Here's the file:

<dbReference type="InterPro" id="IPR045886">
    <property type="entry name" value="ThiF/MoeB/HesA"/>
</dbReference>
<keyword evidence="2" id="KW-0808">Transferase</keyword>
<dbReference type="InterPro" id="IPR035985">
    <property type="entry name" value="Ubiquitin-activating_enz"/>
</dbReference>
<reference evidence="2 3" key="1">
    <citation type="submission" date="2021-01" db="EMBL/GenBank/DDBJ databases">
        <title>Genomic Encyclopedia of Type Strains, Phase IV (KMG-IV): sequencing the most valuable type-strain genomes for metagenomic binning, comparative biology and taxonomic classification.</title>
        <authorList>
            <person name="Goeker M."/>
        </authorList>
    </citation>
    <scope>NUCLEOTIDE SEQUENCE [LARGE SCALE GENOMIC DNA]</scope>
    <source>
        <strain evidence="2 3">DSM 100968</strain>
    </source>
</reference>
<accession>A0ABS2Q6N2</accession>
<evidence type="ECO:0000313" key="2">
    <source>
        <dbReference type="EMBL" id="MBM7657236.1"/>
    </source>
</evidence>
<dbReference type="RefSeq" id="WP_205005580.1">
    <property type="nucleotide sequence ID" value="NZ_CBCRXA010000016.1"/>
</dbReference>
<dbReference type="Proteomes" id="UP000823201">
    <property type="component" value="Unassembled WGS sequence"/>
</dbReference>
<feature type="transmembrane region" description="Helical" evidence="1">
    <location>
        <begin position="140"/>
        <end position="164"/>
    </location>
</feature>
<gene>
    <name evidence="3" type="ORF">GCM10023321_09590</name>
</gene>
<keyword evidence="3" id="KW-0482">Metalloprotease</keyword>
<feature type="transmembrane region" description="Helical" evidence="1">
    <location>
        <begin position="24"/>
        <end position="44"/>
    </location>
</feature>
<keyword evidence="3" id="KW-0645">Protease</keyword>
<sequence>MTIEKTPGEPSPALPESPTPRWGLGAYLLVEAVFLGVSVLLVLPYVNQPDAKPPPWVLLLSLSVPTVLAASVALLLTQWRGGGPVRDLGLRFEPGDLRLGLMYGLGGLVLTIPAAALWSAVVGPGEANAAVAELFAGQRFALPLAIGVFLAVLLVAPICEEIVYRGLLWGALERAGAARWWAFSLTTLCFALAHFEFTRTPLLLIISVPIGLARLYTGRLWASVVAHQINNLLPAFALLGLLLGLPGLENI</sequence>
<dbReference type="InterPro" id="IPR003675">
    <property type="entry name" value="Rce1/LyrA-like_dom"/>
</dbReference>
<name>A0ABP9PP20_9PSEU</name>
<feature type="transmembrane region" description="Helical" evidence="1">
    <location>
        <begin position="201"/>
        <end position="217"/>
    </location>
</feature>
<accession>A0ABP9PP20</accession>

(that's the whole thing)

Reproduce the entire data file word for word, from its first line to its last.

<dbReference type="InterPro" id="IPR045886">
    <property type="entry name" value="ThiF/MoeB/HesA"/>
</dbReference>
<keyword evidence="2" id="KW-0808">Transferase</keyword>
<dbReference type="InterPro" id="IPR035985">
    <property type="entry name" value="Ubiquitin-activating_enz"/>
</dbReference>
<reference evidence="2 3" key="1">
    <citation type="submission" date="2021-01" db="EMBL/GenBank/DDBJ databases">
        <title>Genomic Encyclopedia of Type Strains, Phase IV (KMG-IV): sequencing the most valuable type-strain genomes for metagenomic binning, comparative biology and taxonomic classification.</title>
        <authorList>
            <person name="Goeker M."/>
        </authorList>
    </citation>
    <scope>NUCLEOTIDE SEQUENCE [LARGE SCALE GENOMIC DNA]</scope>
    <source>
        <strain evidence="2 3">DSM 100968</strain>
    </source>
</reference>
<accession>A0ABS2Q6N2</accession>
<evidence type="ECO:0000313" key="2">
    <source>
        <dbReference type="EMBL" id="MBM7657236.1"/>
    </source>
</evidence>
<dbReference type="RefSeq" id="WP_205005580.1">
    <property type="nucleotide sequence ID" value="NZ_CBCRXA010000016.1"/>
</dbReference>
<dbReference type="Proteomes" id="UP000823201">
    <property type="component" value="Unassembled WGS sequence"/>
</dbReference>
<feature type="transmembrane region" description="Helical" evidence="1">
    <location>
        <begin position="140"/>
        <end position="164"/>
    </location>
</feature>
<gene>
    <name evidence="3" type="ORF">GCM10023321_09590</name>
</gene>
<keyword evidence="3" id="KW-0482">Metalloprotease</keyword>
<feature type="transmembrane region" description="Helical" evidence="1">
    <location>
        <begin position="24"/>
        <end position="44"/>
    </location>
</feature>
<keyword evidence="3" id="KW-0645">Protease</keyword>
<sequence>MTIEKTPGEPSPALPESPTPRWGLGAYLLVEAVFLGVSVLLVLPYVNQPDAKPPPWVLLLSLSVPTVLAASVALLLTQWRGGGPVRDLGLRFEPGDLRLGLMYGLGGLVLTIPAAALWSAVVGPGEANAAVAELFAGQRFALPLAIGVFLAVLLVAPICEEIVYRGLLWGALERAGAARWWAFSLTTLCFALAHFEFTRTPLLLIISVPIGLARLYTGRLWASVVAHQINNLLPAFALLGLLLGLPGLENI</sequence>
<dbReference type="InterPro" id="IPR003675">
    <property type="entry name" value="Rce1/LyrA-like_dom"/>
</dbReference>
<name>A0ABP9PP20_9PSEU</name>
<feature type="transmembrane region" description="Helical" evidence="1">
    <location>
        <begin position="201"/>
        <end position="217"/>
    </location>
</feature>
<accession>A0ABP9PP20</accession>